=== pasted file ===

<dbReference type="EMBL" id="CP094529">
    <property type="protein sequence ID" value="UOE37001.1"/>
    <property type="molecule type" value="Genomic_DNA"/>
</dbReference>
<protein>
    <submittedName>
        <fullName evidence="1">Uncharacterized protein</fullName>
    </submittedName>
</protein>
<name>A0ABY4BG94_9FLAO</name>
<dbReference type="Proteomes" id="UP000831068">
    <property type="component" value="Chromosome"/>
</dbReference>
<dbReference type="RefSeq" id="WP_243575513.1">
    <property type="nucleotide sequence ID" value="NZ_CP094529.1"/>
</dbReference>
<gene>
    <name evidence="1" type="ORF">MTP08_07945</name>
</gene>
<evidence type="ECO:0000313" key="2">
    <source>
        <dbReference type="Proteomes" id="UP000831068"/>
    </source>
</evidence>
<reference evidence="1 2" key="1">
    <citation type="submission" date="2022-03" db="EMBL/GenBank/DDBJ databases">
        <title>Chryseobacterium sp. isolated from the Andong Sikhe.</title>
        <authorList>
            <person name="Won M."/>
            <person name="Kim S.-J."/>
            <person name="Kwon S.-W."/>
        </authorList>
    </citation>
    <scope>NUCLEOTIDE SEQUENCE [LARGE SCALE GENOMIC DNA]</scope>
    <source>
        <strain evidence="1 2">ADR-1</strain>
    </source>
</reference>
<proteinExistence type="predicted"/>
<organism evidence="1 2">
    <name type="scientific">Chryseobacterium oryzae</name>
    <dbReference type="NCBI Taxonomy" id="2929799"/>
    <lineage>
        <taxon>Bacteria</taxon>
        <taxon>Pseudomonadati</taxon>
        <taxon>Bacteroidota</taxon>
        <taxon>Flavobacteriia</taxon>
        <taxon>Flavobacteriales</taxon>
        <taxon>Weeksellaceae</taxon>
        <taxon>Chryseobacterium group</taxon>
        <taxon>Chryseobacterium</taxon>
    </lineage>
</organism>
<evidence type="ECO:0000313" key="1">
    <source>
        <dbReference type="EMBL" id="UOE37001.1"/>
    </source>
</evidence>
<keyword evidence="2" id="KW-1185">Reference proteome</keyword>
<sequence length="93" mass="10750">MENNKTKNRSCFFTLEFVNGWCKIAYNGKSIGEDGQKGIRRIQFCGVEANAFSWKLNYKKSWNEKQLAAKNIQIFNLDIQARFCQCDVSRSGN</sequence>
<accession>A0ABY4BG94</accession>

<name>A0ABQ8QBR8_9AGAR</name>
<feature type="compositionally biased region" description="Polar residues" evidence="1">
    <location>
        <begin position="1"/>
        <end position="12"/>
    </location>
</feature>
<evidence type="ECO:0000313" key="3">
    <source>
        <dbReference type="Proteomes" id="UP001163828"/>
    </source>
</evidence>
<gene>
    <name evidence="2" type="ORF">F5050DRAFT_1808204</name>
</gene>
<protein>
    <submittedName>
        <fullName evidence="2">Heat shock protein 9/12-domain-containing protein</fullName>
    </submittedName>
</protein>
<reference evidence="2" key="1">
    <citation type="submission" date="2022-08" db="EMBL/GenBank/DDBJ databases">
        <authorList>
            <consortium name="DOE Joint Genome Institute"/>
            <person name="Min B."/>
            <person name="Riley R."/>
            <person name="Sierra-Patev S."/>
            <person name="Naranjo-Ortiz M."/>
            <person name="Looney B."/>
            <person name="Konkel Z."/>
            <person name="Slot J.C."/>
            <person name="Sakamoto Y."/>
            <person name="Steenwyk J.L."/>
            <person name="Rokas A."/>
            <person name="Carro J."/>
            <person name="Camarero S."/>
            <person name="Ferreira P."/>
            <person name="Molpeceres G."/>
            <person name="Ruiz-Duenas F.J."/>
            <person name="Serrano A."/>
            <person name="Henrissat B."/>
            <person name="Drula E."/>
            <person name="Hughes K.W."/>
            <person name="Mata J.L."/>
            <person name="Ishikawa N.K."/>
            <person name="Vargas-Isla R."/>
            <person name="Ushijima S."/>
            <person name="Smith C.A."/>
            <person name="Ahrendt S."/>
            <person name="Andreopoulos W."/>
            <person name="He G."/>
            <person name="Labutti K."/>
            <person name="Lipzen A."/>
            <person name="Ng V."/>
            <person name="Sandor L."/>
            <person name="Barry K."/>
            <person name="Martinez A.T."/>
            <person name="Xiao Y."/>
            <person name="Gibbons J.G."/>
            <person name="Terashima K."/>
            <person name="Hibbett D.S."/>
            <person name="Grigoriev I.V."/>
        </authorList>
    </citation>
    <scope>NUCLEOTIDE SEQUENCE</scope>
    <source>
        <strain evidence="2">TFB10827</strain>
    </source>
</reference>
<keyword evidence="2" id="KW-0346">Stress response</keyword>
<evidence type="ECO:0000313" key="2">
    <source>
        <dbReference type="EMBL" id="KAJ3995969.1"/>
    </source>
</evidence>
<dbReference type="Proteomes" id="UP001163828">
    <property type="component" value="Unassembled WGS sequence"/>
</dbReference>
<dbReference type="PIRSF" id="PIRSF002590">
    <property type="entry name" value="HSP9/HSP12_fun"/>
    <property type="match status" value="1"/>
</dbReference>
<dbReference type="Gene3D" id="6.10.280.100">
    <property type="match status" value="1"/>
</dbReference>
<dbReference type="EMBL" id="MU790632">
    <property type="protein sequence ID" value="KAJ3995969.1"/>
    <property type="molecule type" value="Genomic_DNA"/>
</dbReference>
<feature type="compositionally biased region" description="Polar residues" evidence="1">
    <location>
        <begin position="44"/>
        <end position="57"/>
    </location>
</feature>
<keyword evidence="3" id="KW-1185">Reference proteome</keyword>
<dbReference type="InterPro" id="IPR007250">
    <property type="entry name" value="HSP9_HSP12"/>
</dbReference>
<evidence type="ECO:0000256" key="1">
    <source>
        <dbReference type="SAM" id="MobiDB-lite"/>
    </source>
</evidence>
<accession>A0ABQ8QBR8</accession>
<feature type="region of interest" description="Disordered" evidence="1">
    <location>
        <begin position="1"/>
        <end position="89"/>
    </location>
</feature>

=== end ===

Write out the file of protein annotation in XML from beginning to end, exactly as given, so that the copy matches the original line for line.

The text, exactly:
<dbReference type="EMBL" id="CP094529">
    <property type="protein sequence ID" value="UOE37001.1"/>
    <property type="molecule type" value="Genomic_DNA"/>
</dbReference>
<protein>
    <submittedName>
        <fullName evidence="1">Uncharacterized protein</fullName>
    </submittedName>
</protein>
<name>A0ABY4BG94_9FLAO</name>
<dbReference type="Proteomes" id="UP000831068">
    <property type="component" value="Chromosome"/>
</dbReference>
<dbReference type="RefSeq" id="WP_243575513.1">
    <property type="nucleotide sequence ID" value="NZ_CP094529.1"/>
</dbReference>
<gene>
    <name evidence="1" type="ORF">MTP08_07945</name>
</gene>
<evidence type="ECO:0000313" key="2">
    <source>
        <dbReference type="Proteomes" id="UP000831068"/>
    </source>
</evidence>
<reference evidence="1 2" key="1">
    <citation type="submission" date="2022-03" db="EMBL/GenBank/DDBJ databases">
        <title>Chryseobacterium sp. isolated from the Andong Sikhe.</title>
        <authorList>
            <person name="Won M."/>
            <person name="Kim S.-J."/>
            <person name="Kwon S.-W."/>
        </authorList>
    </citation>
    <scope>NUCLEOTIDE SEQUENCE [LARGE SCALE GENOMIC DNA]</scope>
    <source>
        <strain evidence="1 2">ADR-1</strain>
    </source>
</reference>
<proteinExistence type="predicted"/>
<organism evidence="1 2">
    <name type="scientific">Chryseobacterium oryzae</name>
    <dbReference type="NCBI Taxonomy" id="2929799"/>
    <lineage>
        <taxon>Bacteria</taxon>
        <taxon>Pseudomonadati</taxon>
        <taxon>Bacteroidota</taxon>
        <taxon>Flavobacteriia</taxon>
        <taxon>Flavobacteriales</taxon>
        <taxon>Weeksellaceae</taxon>
        <taxon>Chryseobacterium group</taxon>
        <taxon>Chryseobacterium</taxon>
    </lineage>
</organism>
<evidence type="ECO:0000313" key="1">
    <source>
        <dbReference type="EMBL" id="UOE37001.1"/>
    </source>
</evidence>
<keyword evidence="2" id="KW-1185">Reference proteome</keyword>
<sequence length="93" mass="10750">MENNKTKNRSCFFTLEFVNGWCKIAYNGKSIGEDGQKGIRRIQFCGVEANAFSWKLNYKKSWNEKQLAAKNIQIFNLDIQARFCQCDVSRSGN</sequence>
<accession>A0ABY4BG94</accession>

<name>A0ABQ8QBR8_9AGAR</name>
<feature type="compositionally biased region" description="Polar residues" evidence="1">
    <location>
        <begin position="1"/>
        <end position="12"/>
    </location>
</feature>
<evidence type="ECO:0000313" key="3">
    <source>
        <dbReference type="Proteomes" id="UP001163828"/>
    </source>
</evidence>
<gene>
    <name evidence="2" type="ORF">F5050DRAFT_1808204</name>
</gene>
<protein>
    <submittedName>
        <fullName evidence="2">Heat shock protein 9/12-domain-containing protein</fullName>
    </submittedName>
</protein>
<reference evidence="2" key="1">
    <citation type="submission" date="2022-08" db="EMBL/GenBank/DDBJ databases">
        <authorList>
            <consortium name="DOE Joint Genome Institute"/>
            <person name="Min B."/>
            <person name="Riley R."/>
            <person name="Sierra-Patev S."/>
            <person name="Naranjo-Ortiz M."/>
            <person name="Looney B."/>
            <person name="Konkel Z."/>
            <person name="Slot J.C."/>
            <person name="Sakamoto Y."/>
            <person name="Steenwyk J.L."/>
            <person name="Rokas A."/>
            <person name="Carro J."/>
            <person name="Camarero S."/>
            <person name="Ferreira P."/>
            <person name="Molpeceres G."/>
            <person name="Ruiz-Duenas F.J."/>
            <person name="Serrano A."/>
            <person name="Henrissat B."/>
            <person name="Drula E."/>
            <person name="Hughes K.W."/>
            <person name="Mata J.L."/>
            <person name="Ishikawa N.K."/>
            <person name="Vargas-Isla R."/>
            <person name="Ushijima S."/>
            <person name="Smith C.A."/>
            <person name="Ahrendt S."/>
            <person name="Andreopoulos W."/>
            <person name="He G."/>
            <person name="Labutti K."/>
            <person name="Lipzen A."/>
            <person name="Ng V."/>
            <person name="Sandor L."/>
            <person name="Barry K."/>
            <person name="Martinez A.T."/>
            <person name="Xiao Y."/>
            <person name="Gibbons J.G."/>
            <person name="Terashima K."/>
            <person name="Hibbett D.S."/>
            <person name="Grigoriev I.V."/>
        </authorList>
    </citation>
    <scope>NUCLEOTIDE SEQUENCE</scope>
    <source>
        <strain evidence="2">TFB10827</strain>
    </source>
</reference>
<keyword evidence="2" id="KW-0346">Stress response</keyword>
<evidence type="ECO:0000313" key="2">
    <source>
        <dbReference type="EMBL" id="KAJ3995969.1"/>
    </source>
</evidence>
<dbReference type="Proteomes" id="UP001163828">
    <property type="component" value="Unassembled WGS sequence"/>
</dbReference>
<dbReference type="PIRSF" id="PIRSF002590">
    <property type="entry name" value="HSP9/HSP12_fun"/>
    <property type="match status" value="1"/>
</dbReference>
<dbReference type="Gene3D" id="6.10.280.100">
    <property type="match status" value="1"/>
</dbReference>
<dbReference type="EMBL" id="MU790632">
    <property type="protein sequence ID" value="KAJ3995969.1"/>
    <property type="molecule type" value="Genomic_DNA"/>
</dbReference>
<feature type="compositionally biased region" description="Polar residues" evidence="1">
    <location>
        <begin position="44"/>
        <end position="57"/>
    </location>
</feature>
<keyword evidence="3" id="KW-1185">Reference proteome</keyword>
<dbReference type="InterPro" id="IPR007250">
    <property type="entry name" value="HSP9_HSP12"/>
</dbReference>
<evidence type="ECO:0000256" key="1">
    <source>
        <dbReference type="SAM" id="MobiDB-lite"/>
    </source>
</evidence>
<accession>A0ABQ8QBR8</accession>
<feature type="region of interest" description="Disordered" evidence="1">
    <location>
        <begin position="1"/>
        <end position="89"/>
    </location>
</feature>